Crabs Close Up
29/11/20 (To start at the first post, click here)
Confession: I've got a bit of a crush. I can't stop thinking about a certain red-eyed, white-fanged creature with a crew cut: the Velvet Swimming Crab. I'm so mad about this little shellfish that I persuade a friendly fisherman to save me a couple.
Kevin has been fishing here for 34 years but Velvet Crabs have only become lucrative in recent years. In a good week he can catch 1 ton of Velvets. Also known as the Devil Crab because of their red eyes, these little fellas are shipped from Scotland to Spain where they are relished as a delicacy. Cooking them is not on my agenda, however.
I name them Gilbert & George, after the outlandish art duo who call themselves living sculptures. G&G look at me from my shower tray which I lined with seaweed to make them feel at home. For a good 15 minutes, they are still. Finally Gilbert moves. He steps backwards and sideways using his three pairs of legs to reverse into a corner. Maybe he's camera shy. He certainly looks suspicious. His mouth parts are working frantically, like the inside of a clock, and his eyes rotate as he looks around. Hard to work out if he's looking at me, his new quarters or is dazzled by the brightness. I turn off the light.
I wonder if George is dead. Then I see his antennae waver. He is bigger with barnacles on his legs and only one claw suggesting that he's older and a bit battle-scarred. It' s so easy to turn them into characters endowing them with histories and emotions but I just want to study their appearance. The shapes and patterns of the joints on their legs, their curving blue mottled claws and zigzag striped back paddles. Their shells have jagged edges and are carpeted in soft bristles - hence the name. This velvet furriness contrasts with their triangular transparent fangs and geometric mouth parts. What a complex and intricate creature this is and it fits into the palm of my hand.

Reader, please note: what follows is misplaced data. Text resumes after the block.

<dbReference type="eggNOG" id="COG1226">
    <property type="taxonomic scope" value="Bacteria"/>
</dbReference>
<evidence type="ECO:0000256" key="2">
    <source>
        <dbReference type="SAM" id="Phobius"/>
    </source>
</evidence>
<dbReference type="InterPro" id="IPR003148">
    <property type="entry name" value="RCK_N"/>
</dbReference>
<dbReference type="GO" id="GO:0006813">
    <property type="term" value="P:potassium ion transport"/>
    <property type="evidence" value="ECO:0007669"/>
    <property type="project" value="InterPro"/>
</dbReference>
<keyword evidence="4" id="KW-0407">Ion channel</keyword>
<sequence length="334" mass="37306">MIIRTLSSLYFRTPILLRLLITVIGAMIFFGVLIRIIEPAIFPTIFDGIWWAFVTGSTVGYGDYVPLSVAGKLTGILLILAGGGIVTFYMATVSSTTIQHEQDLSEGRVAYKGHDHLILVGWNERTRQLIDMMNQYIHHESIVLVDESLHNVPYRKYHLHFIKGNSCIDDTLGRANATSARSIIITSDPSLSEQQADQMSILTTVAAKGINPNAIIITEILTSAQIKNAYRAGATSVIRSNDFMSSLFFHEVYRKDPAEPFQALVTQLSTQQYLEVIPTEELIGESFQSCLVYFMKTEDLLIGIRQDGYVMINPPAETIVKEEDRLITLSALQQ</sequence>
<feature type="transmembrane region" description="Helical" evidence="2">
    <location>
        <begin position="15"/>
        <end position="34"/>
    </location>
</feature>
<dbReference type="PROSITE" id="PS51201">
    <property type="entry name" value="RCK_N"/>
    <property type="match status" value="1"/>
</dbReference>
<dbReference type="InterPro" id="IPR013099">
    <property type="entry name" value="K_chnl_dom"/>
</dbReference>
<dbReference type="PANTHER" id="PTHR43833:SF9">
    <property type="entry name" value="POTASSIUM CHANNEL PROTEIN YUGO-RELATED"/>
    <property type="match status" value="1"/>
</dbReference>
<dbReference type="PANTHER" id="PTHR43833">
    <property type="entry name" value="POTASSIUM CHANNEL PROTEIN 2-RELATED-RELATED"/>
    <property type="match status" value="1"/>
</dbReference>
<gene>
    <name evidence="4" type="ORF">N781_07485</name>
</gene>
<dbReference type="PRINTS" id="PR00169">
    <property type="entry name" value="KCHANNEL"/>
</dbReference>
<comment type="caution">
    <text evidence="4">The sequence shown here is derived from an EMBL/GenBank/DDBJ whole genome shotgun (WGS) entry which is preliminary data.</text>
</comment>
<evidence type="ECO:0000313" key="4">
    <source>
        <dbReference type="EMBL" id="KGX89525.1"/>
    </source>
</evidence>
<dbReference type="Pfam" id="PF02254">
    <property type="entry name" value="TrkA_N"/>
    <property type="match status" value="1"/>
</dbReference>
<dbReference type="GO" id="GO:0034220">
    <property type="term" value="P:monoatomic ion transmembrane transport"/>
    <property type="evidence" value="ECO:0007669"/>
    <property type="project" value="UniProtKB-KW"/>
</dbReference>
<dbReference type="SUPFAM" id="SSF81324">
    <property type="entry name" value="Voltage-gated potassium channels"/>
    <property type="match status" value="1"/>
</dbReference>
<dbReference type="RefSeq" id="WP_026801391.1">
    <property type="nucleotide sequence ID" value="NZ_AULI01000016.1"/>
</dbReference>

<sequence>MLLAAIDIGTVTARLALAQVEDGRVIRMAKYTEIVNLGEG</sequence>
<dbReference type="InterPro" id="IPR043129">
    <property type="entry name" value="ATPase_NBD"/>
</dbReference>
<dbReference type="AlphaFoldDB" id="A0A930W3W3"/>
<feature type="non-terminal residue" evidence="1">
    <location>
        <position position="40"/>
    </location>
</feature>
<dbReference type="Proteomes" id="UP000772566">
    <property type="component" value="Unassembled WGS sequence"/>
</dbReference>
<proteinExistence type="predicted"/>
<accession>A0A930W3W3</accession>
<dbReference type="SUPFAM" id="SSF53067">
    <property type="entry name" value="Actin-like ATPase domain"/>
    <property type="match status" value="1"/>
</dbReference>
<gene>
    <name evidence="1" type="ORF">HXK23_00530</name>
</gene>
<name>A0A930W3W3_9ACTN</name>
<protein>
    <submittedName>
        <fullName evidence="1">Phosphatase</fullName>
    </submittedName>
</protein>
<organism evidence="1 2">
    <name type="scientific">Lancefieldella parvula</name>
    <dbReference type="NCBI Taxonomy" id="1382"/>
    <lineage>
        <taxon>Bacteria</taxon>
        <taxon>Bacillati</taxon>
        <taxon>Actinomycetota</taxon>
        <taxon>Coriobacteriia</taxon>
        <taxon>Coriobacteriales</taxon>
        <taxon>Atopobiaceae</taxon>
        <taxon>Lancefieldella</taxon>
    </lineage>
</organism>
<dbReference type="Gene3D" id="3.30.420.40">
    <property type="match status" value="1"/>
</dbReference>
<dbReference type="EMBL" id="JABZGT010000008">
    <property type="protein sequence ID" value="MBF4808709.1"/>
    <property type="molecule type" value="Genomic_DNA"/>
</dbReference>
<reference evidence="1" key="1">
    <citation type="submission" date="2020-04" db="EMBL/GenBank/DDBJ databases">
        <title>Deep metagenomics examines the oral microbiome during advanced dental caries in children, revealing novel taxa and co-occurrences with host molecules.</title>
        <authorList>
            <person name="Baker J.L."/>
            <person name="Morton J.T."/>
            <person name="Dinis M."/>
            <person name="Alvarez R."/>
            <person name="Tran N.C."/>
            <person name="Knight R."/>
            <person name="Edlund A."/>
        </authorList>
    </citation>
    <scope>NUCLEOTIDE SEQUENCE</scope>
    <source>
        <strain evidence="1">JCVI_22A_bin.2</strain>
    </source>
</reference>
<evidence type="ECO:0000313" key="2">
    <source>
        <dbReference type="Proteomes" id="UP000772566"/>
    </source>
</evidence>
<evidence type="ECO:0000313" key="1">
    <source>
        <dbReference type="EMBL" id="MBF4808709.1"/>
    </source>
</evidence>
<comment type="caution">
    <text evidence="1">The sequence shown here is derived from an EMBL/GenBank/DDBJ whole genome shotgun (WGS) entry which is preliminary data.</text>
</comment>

There's very little action so after taking photos, making sketches and short film clips, I put them in a bag and take them back to the sea. The moon guides me along the stone jetty and I slide them gently into the waves. Not destined for a Barcelona restaurant this time; plenty of material for my Masters project though.
My tutor suggested I watch Isabella Rosseillin's Green Porno - Seduce Me films where she dresses up as a range of creatures from bedbugs to cuckoos and discusses their sex lives. Bizarre, funny yet a bit disturbing, I'm not sure what the point is but they are definitely different to David Attenborough! Think my tutor is hoping I'll dress up as a Velvet Crab for my final piece. Mmmm.
Eco-criticism is this week's Contemporary Art Practice theme. We read Timothy Morton's Dark Ecology. He explores the logical foundations of the ecological crisis, suffused with negativity of coexistence yet evolving into something playful, anarchic, and comedic. Worth watching him speak on YouTube - entertaining even if baffling: Dark Ecological Chocolate
The lecture by Prof Norman Shaw stretched from there to here and out there again. It touched on Turner/ Samuel Palmer, jumped to faeries/ standing stones then onto black metal music in Norway. Fascinating. Looking forward to my tutorial with him this week!